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With the announcement of POODLE, I would like my servers to accept SSL3.0 connections but have them serve a page which indicates that the user should update to a newer browser with TLS support. It seems like this should be possible as IIS should know which cipher suite is being used, but I can not figure out any way to configure this information to either allow for hosting different content or being forwarded on to the site itself to do something with.

Is there a way to make IIS either redirect based on the cipher suite used during SSL/TLS negotiation or a way to make information about the cipher suite available to the site?

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SSL / TLS negotiation happens inside https.sys, outside of IIS. By the time the traffic gets to IIS all the encryption-related work has been done.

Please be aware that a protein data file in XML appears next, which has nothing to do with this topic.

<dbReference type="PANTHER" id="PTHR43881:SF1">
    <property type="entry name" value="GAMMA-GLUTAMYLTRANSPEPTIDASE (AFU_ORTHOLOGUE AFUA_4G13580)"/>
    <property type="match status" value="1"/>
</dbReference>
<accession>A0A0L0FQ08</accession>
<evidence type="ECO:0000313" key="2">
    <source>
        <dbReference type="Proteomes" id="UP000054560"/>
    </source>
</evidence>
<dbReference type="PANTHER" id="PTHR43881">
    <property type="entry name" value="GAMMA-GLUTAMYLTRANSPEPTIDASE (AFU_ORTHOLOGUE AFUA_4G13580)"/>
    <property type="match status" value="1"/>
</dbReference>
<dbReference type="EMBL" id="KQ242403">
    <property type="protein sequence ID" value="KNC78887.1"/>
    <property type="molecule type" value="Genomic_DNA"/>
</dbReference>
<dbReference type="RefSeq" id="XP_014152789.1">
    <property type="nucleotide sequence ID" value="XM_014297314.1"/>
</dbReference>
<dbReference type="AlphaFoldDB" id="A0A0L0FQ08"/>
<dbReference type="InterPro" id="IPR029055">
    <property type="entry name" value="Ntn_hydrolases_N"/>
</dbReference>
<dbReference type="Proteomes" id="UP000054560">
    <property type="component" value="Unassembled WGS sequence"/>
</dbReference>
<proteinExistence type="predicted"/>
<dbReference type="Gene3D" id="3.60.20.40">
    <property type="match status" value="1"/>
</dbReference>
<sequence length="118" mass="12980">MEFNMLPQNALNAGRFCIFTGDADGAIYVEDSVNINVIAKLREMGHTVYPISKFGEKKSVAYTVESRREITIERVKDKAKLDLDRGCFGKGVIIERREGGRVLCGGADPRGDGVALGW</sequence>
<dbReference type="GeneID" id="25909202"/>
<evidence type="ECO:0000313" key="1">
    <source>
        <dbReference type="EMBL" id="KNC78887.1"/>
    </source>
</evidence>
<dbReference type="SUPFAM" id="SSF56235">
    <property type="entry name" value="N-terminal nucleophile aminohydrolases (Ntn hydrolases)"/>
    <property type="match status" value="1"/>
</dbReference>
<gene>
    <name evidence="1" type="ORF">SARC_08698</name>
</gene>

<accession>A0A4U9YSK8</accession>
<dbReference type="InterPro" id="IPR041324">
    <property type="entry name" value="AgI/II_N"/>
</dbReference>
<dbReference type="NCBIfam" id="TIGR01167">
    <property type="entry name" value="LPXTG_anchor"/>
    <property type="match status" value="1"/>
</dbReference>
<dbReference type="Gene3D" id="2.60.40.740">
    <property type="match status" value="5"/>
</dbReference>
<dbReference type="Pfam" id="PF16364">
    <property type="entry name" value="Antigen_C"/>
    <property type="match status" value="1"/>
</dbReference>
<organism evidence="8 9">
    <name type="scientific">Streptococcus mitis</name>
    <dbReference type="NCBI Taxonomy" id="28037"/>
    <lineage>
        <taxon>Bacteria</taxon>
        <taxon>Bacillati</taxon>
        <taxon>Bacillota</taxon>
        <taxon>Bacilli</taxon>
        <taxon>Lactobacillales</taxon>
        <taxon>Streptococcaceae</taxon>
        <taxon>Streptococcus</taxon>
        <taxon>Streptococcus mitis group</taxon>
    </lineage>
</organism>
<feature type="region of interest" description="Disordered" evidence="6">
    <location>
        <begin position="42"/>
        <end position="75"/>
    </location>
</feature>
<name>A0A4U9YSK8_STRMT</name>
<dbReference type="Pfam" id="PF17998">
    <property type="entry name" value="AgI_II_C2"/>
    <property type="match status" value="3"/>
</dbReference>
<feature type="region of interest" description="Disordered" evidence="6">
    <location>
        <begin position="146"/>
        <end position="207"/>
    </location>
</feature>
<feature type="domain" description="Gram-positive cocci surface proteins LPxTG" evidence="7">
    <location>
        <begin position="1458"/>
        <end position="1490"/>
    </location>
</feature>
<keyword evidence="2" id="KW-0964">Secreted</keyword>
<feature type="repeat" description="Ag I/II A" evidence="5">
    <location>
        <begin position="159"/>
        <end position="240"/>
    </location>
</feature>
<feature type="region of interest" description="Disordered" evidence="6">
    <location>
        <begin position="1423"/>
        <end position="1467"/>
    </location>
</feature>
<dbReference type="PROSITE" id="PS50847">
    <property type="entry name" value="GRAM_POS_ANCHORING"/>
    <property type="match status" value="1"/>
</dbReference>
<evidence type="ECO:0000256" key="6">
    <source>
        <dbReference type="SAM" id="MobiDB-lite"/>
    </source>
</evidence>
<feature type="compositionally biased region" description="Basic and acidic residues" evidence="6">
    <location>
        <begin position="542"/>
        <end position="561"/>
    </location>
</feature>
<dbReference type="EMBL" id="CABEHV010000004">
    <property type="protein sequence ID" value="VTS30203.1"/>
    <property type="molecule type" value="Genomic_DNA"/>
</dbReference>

I'm not aware of any API that exposes the negotiated protocol to IIS-based applications. You could always try to grab it from another source, but I suspect that will prove dodgy, at best.

Logging Schannel success events will generate event ID 36880 events that show the negotiated parameters, but Microsoft didn't bother including the client IP address in these log entries (at least, not that I'm seeing). (That would have been nice but, yet again, Microsoft doesn't bother including IP addresses in Event Logs... Grrrr!)

You could run a packet capture into a ring buffer, looking for SSL 2.0 negotiations and logging them into some kind of persistent store. Your application could query that store, correlate the client IP address to the negotiation log, and proceed to your warning. I suppose that's a feasible practice but that really seems like a lot of work (and "moving parts") to accomplish very little. (It does sound like something fun to write, though...)

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    Yeah, that's far too involved for what really is just intended as a PSA rather than failing the authentication outright. This seems to confirm what I'd been thinking was the case though and gave a few ideas I hadn't thought of even if they are too elaborate to be practical. I'll leave it open for a little while to see if anyone else responds with ideas, but if not, this seems like a solid answer. Oct 15 '14 at 19:01

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